Society has shifted since Covid welcomed itself into our everyday lives. We are in isolation; many people feel disconnected from the lack of human contact, times are difficult.

Mike Peters, the lead vocalist for The Alarm, spoke over the phone about how people's mindsets during Covid has led our communities to think the pandemic will last forever. Frustration brought together the soundtrack of their new album WAR as a way for the band members to release their emotions.

"We are going to get through this," he says. "It is the same situation across the world. For me, it was when the Capitol Building was at a tipping point with the Trump riots that I knew we had to release an album during the pandemic."

Mike says the album had to be released now to spread the message of empowerment; that one day soon, we will take control of our lives again.

The Alarm has been using music to express emotions to fans in a way that makes both the band and fans feel connected.

It connects because art is a big part of our lives. it helps our mental health, after a long day of work, it can help to put your favourite album on and relax. Music is important.

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This year marks The Alarm's 40th anniversary. Covid has forced the concerts into a new environment, away from venues and into living rooms. With the challenges Covid has given the world, the band is staying at home but still interacting with the fans.

It hardly seems revolutionary now, but in 1995 The Alarm was one of the first bands to have a website. Now in 2021, there is a new phase in the evolution of The Alarm fanbase: The Alarm Central. The Alarm Central offers content that is not in the public domain. There are exclusive recordings from live performances that would overload other music platforms where the focus is on album streams.

"We care about our fans just as much as they care about us," says Mike. "I am a fan of The Alarm as well, so a place for all the music is great."

After talking about the universal challenges of Covid and how it's shaped the band, Mike discusses the essential part music plays in one's life when faced with more personal challenges. A challenge we both share is cancer. The barrier between celebrity and reporter crumbles when discussing our journeys with this illness.

We discuss how when you're in hospital feeling tired and sick, music and the arts makes chemotherapy just a little bit easier than it would be without. To Mike, he thinks it is important that music comes into your life when dealing with a diagnosis. Music lifts your spirits; any art form can.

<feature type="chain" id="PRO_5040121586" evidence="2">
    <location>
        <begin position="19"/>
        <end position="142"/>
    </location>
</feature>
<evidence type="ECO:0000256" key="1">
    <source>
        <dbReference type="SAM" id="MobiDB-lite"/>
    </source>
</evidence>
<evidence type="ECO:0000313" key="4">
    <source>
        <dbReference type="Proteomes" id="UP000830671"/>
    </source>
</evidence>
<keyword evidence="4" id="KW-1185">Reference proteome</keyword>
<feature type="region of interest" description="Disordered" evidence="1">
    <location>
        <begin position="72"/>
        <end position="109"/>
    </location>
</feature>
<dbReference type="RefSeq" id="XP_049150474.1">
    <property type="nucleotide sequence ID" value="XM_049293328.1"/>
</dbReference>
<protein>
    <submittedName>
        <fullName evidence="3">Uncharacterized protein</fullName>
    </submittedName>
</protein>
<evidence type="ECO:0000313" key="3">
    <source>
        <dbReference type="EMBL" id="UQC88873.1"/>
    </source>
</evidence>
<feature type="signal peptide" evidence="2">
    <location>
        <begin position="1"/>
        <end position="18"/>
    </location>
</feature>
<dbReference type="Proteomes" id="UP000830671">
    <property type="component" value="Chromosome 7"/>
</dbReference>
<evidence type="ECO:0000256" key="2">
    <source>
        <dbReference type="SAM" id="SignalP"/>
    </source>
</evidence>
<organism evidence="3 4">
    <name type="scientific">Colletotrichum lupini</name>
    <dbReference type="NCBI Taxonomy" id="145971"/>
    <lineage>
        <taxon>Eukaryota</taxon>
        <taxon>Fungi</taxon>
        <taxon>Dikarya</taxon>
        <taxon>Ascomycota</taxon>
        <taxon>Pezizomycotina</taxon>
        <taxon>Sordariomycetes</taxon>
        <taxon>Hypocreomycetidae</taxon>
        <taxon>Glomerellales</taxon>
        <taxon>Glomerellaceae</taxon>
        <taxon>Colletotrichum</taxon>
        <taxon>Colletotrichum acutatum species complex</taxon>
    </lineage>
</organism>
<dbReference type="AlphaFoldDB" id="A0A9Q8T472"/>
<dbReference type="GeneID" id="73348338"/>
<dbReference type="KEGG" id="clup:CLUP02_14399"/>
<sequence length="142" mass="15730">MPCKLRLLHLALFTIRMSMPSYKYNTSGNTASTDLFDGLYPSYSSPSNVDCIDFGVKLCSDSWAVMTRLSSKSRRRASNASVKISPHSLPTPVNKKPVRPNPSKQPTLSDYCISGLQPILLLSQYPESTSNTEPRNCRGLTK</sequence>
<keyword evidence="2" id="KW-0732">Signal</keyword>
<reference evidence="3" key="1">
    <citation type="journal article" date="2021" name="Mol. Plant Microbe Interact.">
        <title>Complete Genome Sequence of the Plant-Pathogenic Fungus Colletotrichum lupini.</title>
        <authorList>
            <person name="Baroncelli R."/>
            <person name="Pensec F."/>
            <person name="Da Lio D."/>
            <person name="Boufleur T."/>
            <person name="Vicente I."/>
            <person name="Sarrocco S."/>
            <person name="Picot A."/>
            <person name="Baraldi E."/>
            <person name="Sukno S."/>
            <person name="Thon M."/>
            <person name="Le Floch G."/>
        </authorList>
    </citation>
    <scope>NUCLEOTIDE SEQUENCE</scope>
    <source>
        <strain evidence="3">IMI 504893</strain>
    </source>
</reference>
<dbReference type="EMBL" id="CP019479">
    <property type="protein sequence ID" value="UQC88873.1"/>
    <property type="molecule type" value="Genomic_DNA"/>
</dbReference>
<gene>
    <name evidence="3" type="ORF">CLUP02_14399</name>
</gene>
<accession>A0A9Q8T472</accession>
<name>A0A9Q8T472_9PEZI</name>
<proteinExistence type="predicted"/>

"When I had my first chemotherapy session, I was in a bad way; I felt like I was fading out of life," he says. "Music helped me through it.

"When I was diagnosed, I had to go for immediate treatment. Jules, my wife, went home to get my bags to go to a hospital in Bangor. When Jules arrived with my headphones, I asked the nurses if I could listen to some music while I deal with this."

He said the song In A Big Country by Big Country came on first. Mike sang me the lyrics that reminiscently paralleled with how he felt at that moment in time:

In a big country dreams stay with you 

Like a lover's voice fires the mountainside 

Stay alive 

"Funnily enough, we had recorded an album before my diagnosis, which ironically was called Under Attack," he says. "I didn't know why I named it that at the time. There were the July bombings that happened in 2005. So, I thought about those kinds of disruptions in life sending out distress signals for many people. About how people feel unsafe about the world and living in until choas calms down again.

"It was probably something to do with that, but also, I realise that I was very ill while I was making the record, I didn't know it. I think my subconscious was trying to tell me I was actually under attack."

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"I put the album's records on my iPod so I could go for a run to see which tracks flowed into each other. I wanted to create a natural flow without me writing out a set sequence. A song came on, and it went 'try to stop me.' It was so fresh I didn't recognise it due to the stressful situation I was in. Then the words 'I will never give up without a fight' came on. I thought to myself: this is exactly what I am going to do.

"My subconscious knew there was an internal battle in my immune system. It was initially directing my brain, I just couldn't translate the signals. It wasn't until a doctor read my blood levels and realise it was off the charts that we knew I had cancer. "

Music has kept Mike Peters alive. As his cancer journey became public, as well as that of his wife Jules, who had breast cancer, they have met so many people who have said music has kept them strong through challenging times, especially through the process of chemotherapy. When things have gone dark, people have gone to music. It reminds us life is special and beautiful. Music gives us a light at the end of the tunnel to recovery.

When someone is diagnosed with cancer, they go over a fence, a fence they can never go back through. Your life changes forever. Mike's life has been scarred internally and externally by cancer. His diagnosis has affected his work and always will in some shape or form. However, he has such an appreciation for every moment in life. Every day he says he wakes up and he is glad to be alive. His optimism about life is refreshing; Mike will never give up without a fight.

The Alarm’s new album ‘WAR’ is out now (via 21st Century Recordings/InGrooves)